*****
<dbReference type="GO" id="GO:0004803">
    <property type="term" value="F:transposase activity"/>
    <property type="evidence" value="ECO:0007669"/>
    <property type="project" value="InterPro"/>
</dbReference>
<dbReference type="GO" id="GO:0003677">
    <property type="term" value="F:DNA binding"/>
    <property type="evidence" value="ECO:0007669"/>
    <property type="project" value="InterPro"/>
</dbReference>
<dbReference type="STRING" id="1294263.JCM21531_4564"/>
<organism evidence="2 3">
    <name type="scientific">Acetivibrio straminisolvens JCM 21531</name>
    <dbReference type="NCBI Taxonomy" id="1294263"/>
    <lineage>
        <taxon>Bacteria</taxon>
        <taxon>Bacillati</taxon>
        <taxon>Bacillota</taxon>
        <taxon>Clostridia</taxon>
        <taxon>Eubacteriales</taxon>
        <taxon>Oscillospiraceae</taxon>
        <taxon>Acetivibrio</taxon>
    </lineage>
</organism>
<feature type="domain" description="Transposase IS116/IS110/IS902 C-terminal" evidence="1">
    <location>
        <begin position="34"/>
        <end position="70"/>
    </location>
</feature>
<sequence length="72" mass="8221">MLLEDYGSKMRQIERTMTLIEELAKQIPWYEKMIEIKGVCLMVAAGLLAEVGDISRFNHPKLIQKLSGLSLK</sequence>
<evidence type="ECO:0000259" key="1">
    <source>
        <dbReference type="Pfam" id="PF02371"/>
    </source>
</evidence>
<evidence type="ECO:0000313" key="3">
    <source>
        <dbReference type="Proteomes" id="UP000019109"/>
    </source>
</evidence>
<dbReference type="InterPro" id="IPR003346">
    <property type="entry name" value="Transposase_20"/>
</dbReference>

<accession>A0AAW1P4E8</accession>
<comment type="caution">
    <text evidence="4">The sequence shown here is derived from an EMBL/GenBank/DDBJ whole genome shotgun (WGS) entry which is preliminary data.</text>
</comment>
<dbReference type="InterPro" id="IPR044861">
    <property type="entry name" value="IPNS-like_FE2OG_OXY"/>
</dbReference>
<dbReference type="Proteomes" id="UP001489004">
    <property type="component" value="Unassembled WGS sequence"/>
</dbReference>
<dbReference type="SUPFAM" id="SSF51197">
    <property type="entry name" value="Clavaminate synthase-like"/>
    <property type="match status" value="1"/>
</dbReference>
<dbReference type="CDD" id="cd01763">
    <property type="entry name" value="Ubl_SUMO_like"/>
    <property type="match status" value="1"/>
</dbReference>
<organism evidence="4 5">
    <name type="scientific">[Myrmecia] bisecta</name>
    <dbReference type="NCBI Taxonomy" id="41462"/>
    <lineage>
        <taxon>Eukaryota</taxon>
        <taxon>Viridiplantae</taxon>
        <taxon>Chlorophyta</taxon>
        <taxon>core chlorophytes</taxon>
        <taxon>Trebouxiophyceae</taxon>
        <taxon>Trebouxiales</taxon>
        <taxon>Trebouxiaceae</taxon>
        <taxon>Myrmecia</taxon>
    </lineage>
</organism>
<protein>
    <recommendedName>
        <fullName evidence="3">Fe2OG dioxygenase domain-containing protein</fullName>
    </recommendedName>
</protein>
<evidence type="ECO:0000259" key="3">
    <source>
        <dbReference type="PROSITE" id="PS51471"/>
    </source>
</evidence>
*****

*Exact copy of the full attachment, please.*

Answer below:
<dbReference type="GO" id="GO:0004803">
    <property type="term" value="F:transposase activity"/>
    <property type="evidence" value="ECO:0007669"/>
    <property type="project" value="InterPro"/>
</dbReference>
<dbReference type="GO" id="GO:0003677">
    <property type="term" value="F:DNA binding"/>
    <property type="evidence" value="ECO:0007669"/>
    <property type="project" value="InterPro"/>
</dbReference>
<dbReference type="STRING" id="1294263.JCM21531_4564"/>
<organism evidence="2 3">
    <name type="scientific">Acetivibrio straminisolvens JCM 21531</name>
    <dbReference type="NCBI Taxonomy" id="1294263"/>
    <lineage>
        <taxon>Bacteria</taxon>
        <taxon>Bacillati</taxon>
        <taxon>Bacillota</taxon>
        <taxon>Clostridia</taxon>
        <taxon>Eubacteriales</taxon>
        <taxon>Oscillospiraceae</taxon>
        <taxon>Acetivibrio</taxon>
    </lineage>
</organism>
<feature type="domain" description="Transposase IS116/IS110/IS902 C-terminal" evidence="1">
    <location>
        <begin position="34"/>
        <end position="70"/>
    </location>
</feature>
<sequence length="72" mass="8221">MLLEDYGSKMRQIERTMTLIEELAKQIPWYEKMIEIKGVCLMVAAGLLAEVGDISRFNHPKLIQKLSGLSLK</sequence>
<evidence type="ECO:0000259" key="1">
    <source>
        <dbReference type="Pfam" id="PF02371"/>
    </source>
</evidence>
<evidence type="ECO:0000313" key="3">
    <source>
        <dbReference type="Proteomes" id="UP000019109"/>
    </source>
</evidence>
<dbReference type="InterPro" id="IPR003346">
    <property type="entry name" value="Transposase_20"/>
</dbReference>

<accession>A0AAW1P4E8</accession>
<comment type="caution">
    <text evidence="4">The sequence shown here is derived from an EMBL/GenBank/DDBJ whole genome shotgun (WGS) entry which is preliminary data.</text>
</comment>
<dbReference type="InterPro" id="IPR044861">
    <property type="entry name" value="IPNS-like_FE2OG_OXY"/>
</dbReference>
<dbReference type="Proteomes" id="UP001489004">
    <property type="component" value="Unassembled WGS sequence"/>
</dbReference>
<dbReference type="SUPFAM" id="SSF51197">
    <property type="entry name" value="Clavaminate synthase-like"/>
    <property type="match status" value="1"/>
</dbReference>
<dbReference type="CDD" id="cd01763">
    <property type="entry name" value="Ubl_SUMO_like"/>
    <property type="match status" value="1"/>
</dbReference>
<organism evidence="4 5">
    <name type="scientific">[Myrmecia] bisecta</name>
    <dbReference type="NCBI Taxonomy" id="41462"/>
    <lineage>
        <taxon>Eukaryota</taxon>
        <taxon>Viridiplantae</taxon>
        <taxon>Chlorophyta</taxon>
        <taxon>core chlorophytes</taxon>
        <taxon>Trebouxiophyceae</taxon>
        <taxon>Trebouxiales</taxon>
        <taxon>Trebouxiaceae</taxon>
        <taxon>Myrmecia</taxon>
    </lineage>
</organism>
<protein>
    <recommendedName>
        <fullName evidence="3">Fe2OG dioxygenase domain-containing protein</fullName>
    </recommendedName>
</protein>
<evidence type="ECO:0000259" key="3">
    <source>
        <dbReference type="PROSITE" id="PS51471"/>
    </source>
</evidence>